Brian Clough was “the best manager England never had”, according to the caption that ends Peter Morgan’s 2009 biopic The Damned United. I’d say it’s a fair assessment. Clough certainly got the results; in 1967, he took over at Derby County and by 1973 the club been promoted to the top flight, won the championship and reached the semi-finals of the European Cup. Clough’s stewardship of Nottingham Forest, where he spent 18 years, is widely regarded as one of the game’s greatest achievements.
Clough came to management as a player, and not just any player. By the time a knee injury forced him off the pitch at the age of 29, he had two England caps under his belt and had scored 251 league goals in only 274 starts.
In companies whose work is created through devising, the director-performer boundary is often quite flexible. At the top end of the theatre industry, though, the roles of director and performer are generally rigidly defined and, crucially, there are relatively few directors who were once actors. Daniel Evans at Sheffield Crucible and Michael Grandage spring to mind, but after that it’s less easy to come up with any.
In football, managing is often the second stage of a career, something you do after you’ve put in your hours on the pitch, had your face slammed into the turf, heard the crowd roar and had your hair wetted by managers shouting and spitting in your ear.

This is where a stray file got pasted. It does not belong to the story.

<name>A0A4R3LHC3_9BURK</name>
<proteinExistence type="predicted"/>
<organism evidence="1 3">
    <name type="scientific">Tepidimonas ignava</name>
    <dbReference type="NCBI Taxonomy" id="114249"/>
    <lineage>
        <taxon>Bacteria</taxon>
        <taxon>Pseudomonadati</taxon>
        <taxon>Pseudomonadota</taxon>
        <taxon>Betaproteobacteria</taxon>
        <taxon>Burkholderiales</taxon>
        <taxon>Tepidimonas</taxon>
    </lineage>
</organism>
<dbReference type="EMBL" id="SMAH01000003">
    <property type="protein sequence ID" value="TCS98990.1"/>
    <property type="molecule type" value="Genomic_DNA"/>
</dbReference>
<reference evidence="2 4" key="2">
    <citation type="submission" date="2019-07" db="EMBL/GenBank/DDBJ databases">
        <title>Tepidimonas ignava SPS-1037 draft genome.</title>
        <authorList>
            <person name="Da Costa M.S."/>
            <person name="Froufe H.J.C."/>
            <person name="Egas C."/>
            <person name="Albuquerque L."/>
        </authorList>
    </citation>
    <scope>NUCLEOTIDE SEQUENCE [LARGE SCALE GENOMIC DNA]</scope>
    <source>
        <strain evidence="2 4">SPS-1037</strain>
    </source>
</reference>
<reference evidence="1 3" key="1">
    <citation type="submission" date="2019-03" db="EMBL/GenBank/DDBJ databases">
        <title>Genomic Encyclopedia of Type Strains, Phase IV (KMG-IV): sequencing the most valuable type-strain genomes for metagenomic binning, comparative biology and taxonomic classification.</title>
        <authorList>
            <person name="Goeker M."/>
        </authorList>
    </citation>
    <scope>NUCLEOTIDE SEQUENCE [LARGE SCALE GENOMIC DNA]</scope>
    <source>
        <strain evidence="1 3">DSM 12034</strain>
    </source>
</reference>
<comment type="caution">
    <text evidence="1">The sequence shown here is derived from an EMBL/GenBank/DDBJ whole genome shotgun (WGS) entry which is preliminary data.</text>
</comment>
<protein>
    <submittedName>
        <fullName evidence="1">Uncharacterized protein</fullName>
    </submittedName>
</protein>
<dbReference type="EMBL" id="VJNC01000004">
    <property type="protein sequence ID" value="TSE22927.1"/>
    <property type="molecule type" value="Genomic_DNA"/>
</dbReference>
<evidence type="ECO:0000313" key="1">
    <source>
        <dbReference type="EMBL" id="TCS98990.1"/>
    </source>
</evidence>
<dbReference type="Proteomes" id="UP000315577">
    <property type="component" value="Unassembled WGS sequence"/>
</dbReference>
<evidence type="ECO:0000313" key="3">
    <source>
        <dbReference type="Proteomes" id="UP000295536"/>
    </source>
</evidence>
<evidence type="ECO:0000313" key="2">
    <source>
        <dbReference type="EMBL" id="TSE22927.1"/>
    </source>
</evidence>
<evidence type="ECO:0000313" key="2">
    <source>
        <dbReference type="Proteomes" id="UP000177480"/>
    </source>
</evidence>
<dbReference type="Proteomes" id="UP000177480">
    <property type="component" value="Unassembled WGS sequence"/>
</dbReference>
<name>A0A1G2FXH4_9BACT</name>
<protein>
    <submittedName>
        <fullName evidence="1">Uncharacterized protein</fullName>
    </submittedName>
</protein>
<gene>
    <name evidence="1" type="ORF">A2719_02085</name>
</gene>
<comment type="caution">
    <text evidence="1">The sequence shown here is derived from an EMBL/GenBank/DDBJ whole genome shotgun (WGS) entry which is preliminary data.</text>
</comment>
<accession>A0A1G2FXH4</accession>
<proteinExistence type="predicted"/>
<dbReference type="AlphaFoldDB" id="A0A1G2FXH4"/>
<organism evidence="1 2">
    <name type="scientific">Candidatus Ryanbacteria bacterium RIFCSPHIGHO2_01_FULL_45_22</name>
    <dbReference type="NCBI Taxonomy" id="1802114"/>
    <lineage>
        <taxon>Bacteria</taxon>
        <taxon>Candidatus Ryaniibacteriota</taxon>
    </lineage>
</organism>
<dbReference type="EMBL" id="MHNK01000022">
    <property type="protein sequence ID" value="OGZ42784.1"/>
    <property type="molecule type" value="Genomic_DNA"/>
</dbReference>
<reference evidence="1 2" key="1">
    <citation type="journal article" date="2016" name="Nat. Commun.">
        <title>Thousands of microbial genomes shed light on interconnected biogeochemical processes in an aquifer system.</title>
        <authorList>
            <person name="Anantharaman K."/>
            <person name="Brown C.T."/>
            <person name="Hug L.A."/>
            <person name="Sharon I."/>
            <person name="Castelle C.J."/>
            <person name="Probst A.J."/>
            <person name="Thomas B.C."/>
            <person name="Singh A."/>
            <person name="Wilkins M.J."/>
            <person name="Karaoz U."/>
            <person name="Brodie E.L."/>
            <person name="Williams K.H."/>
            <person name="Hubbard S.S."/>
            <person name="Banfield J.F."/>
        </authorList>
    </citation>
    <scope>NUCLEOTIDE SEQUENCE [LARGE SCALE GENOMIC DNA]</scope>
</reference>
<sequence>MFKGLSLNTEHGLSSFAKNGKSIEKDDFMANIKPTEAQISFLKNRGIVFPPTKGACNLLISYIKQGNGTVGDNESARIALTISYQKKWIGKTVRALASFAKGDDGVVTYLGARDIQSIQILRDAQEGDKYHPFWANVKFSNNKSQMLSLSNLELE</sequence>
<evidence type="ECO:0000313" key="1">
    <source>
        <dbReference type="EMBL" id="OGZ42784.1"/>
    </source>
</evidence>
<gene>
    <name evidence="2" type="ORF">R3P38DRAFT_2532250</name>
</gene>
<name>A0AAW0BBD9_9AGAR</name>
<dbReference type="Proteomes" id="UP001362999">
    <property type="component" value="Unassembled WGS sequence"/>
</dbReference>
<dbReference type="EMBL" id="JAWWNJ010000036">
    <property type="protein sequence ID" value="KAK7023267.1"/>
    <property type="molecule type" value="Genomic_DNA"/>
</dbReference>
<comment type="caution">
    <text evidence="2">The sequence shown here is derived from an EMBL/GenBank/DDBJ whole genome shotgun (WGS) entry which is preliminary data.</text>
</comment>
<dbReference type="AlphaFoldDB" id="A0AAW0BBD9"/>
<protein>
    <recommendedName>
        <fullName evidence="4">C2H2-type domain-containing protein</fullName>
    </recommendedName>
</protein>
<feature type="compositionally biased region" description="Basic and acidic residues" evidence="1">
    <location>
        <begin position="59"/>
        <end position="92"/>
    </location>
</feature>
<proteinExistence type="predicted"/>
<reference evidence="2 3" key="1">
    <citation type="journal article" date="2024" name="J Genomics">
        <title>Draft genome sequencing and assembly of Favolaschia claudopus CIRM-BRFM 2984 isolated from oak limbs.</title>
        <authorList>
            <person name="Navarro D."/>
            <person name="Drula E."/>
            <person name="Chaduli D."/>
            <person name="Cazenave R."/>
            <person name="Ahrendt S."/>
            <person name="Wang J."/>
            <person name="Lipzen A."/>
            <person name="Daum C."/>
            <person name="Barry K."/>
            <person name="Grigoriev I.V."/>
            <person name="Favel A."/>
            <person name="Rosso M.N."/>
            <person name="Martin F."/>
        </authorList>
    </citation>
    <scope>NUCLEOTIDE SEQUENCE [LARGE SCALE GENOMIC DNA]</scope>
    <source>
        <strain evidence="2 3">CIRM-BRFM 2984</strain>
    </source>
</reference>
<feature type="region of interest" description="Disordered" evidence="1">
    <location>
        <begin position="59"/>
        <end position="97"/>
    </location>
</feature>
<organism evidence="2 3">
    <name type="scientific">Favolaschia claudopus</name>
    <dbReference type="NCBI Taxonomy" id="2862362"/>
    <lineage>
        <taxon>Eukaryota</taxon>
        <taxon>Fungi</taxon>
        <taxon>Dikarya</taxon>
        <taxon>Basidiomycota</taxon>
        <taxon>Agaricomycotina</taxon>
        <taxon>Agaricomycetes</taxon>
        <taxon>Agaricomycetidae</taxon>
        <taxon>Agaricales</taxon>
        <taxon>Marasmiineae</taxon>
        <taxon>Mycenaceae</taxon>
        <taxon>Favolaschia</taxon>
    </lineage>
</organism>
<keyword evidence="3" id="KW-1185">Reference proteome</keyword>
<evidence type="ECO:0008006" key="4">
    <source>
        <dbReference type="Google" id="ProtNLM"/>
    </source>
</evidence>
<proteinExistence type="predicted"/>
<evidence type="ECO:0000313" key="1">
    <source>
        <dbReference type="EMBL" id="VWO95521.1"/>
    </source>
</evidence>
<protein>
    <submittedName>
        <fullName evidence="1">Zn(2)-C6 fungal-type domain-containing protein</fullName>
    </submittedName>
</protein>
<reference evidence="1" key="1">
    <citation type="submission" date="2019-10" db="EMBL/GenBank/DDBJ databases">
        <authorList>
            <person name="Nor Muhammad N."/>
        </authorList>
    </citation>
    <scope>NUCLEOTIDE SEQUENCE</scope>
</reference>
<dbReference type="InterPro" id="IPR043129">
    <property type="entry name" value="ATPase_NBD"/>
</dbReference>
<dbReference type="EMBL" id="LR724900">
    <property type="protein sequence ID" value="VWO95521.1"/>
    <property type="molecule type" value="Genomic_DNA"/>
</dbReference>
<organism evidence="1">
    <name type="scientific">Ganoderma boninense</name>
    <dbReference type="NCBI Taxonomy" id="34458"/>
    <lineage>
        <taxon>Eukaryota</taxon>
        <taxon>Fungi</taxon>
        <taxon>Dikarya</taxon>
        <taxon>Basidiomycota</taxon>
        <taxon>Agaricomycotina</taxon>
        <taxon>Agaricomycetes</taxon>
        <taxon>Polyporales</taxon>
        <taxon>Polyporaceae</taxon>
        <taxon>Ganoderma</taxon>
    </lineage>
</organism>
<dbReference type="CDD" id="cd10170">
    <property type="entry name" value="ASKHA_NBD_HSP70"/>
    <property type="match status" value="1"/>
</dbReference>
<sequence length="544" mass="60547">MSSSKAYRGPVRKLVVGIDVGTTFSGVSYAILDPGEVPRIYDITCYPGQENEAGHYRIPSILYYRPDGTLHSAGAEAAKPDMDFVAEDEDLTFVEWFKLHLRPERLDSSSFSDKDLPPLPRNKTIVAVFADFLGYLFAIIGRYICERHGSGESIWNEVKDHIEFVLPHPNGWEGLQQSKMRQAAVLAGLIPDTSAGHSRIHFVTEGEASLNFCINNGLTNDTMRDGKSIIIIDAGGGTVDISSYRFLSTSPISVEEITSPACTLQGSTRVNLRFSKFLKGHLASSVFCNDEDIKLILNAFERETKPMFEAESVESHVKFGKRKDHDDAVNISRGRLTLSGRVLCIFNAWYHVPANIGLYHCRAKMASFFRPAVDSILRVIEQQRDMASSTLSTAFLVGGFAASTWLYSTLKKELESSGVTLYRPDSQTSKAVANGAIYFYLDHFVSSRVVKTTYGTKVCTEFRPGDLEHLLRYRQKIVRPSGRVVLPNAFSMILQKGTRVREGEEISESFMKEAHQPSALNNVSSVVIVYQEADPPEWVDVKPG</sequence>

Increasingly, theatre directors tumble into the world at the age of 21, with only an undergraduate degree from a redbrick university behind them. That was me: I left university stuffed with strongly held (and largely untested) opinions and that I was sure deserved to be heard. I had a head for organisation, I’d read a lot of critical theory and I liked plays, but was yet to realise the difference between staged literature and live drama. I also lacked the emotional maturity to help actors negotiate difficult emotional terrain. Aside from a few student productions, I hadn’t acted and had little interest in it. There was no dirt on my boots.
This is how many directors leave university, and I wonder if that leads to creating a certain type of theatre – concept-heavy and literary, if a little staid – at least in those fledging years. How true are, for example, the love stories we are able to tell before our hearts have been broken for the first time? How sympathetically will we render the characters in a kitchen sink drama or a satire of the banking industry if we have not yet worked and struggled?
Brian Clough was able to stand behind every question he asked. He had done the job he was asking others to do and this made him fair but also tough. He refused to answer to the press and was quick to call out his players on tantrums or requests for preferential treatment. He insisted on being called ‘Mr Clough’.
A debate recently blew up on Twitter over some influential theatres and development funds were choosing to define ‘young’ director, which seems to end at either 25 or 30. More and more, the word ‘young’ is giving way to ‘emerging’, which acknowledges that the interest can grow at any age. The theatre industry fetishes youth, especially now that theatres are more interested in blending and remixing traditionally disparate genres of performance. This is good news: it keeps theatre interesting and conversant with a changing world. Still, maybe we should kick a ball around ourselves for a while and see how it changes us.
Image by Marcio Cabral de Moura.